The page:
By VARUN SAXENA – June 13, 2016
Spinal implant specialist LDR has been held back by patchy insurance company reimbursement of its flagship device, demonstrating the challenges facing med tech companies as they navigate the tricky payment process in the U.S., where they must contend with the increasingly stingy federal Centers for Medicare & Medicaid Services and a plethora of insurance companies with varying coverage policies.
LDR boasts the Mobi-C, the only artificial cervical disc that’s FDA-approved for the reconstruction of two adjacent discs in the neck (or cervical spine, to be technical). Zimmer Biomet recently announced it has agreed to acquire the Austin, Texas-based company for $1 billion to gain access to the exclusive niche occupied by the device.
But Jeffrey Zigler, LDR’s senior director of reimbursement and health economics, said in an interview that out of 230 million American insured through private plans, only 50 million have access to two-level cervical disc replacement (180 million have access to standard one-level disc replacement, which involves replacing a single disc, and is also performed using the Mobi-C, as well as several competitors).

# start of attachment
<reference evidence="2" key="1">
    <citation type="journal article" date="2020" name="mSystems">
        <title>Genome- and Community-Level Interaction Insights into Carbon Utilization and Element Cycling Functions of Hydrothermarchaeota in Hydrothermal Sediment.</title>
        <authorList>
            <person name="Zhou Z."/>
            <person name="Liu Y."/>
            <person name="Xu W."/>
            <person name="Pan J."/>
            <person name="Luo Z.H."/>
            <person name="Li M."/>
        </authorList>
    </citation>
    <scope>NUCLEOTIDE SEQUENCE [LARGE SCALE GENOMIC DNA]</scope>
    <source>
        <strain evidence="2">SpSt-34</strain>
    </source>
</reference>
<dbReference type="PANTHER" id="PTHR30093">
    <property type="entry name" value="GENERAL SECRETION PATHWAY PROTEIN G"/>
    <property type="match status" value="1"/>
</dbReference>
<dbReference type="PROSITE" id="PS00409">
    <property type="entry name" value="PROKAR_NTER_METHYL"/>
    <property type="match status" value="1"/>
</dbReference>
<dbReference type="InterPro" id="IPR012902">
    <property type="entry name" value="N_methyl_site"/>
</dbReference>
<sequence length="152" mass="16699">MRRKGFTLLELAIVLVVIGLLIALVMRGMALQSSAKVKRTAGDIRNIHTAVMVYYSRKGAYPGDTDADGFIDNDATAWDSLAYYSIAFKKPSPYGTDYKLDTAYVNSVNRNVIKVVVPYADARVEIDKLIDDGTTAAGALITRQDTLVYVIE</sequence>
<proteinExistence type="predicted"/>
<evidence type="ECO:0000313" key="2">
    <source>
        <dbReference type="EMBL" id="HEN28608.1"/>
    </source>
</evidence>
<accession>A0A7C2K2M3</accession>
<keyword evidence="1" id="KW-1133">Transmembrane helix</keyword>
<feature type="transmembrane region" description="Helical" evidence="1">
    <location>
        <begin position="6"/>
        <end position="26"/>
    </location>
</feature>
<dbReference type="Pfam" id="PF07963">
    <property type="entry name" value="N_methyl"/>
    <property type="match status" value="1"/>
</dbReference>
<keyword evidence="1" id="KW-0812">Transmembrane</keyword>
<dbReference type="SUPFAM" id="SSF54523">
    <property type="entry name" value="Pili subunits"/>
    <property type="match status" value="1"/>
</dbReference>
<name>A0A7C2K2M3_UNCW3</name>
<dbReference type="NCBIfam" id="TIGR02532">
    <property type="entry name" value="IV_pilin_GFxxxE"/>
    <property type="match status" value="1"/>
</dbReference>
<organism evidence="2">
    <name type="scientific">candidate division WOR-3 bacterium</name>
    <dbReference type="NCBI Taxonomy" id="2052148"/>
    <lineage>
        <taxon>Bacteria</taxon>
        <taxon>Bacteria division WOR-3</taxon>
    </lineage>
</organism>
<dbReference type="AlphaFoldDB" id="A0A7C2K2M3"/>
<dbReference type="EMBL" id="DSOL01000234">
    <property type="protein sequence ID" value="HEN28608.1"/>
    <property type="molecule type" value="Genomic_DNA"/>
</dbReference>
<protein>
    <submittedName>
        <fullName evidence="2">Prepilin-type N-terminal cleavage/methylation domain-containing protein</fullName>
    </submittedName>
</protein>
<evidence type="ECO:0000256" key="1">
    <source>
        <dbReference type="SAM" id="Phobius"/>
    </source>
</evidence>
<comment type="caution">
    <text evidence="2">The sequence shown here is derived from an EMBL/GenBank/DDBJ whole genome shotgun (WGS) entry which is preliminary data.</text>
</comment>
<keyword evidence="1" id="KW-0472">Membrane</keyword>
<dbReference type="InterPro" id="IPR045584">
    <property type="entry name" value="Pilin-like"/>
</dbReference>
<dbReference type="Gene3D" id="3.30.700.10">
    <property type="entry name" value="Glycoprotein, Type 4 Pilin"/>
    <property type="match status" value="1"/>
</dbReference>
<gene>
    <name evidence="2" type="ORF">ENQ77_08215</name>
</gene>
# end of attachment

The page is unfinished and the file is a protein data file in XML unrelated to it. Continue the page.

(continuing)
“Only pockets of regions in the country have approved two levels,” Zigler said. “You could live in any state in the country and randomly receive coverage (depending on which plan you have),” he added.
Zimmer thinks it can solve the problem. “One of the great things I think we’re going to be able to do in the combination is bring even more power to bear on that payer relation side of the business. We have a great market access team today inside of Zimmer Biomet. And we believe that in our modeling and in our dealings with payers during the diligence process, that we’re going to see rapid expansion over the course of the next five years,” the president of Zimmer spine unit, Adam Johnson, told Wall Street following the deal’s announcement.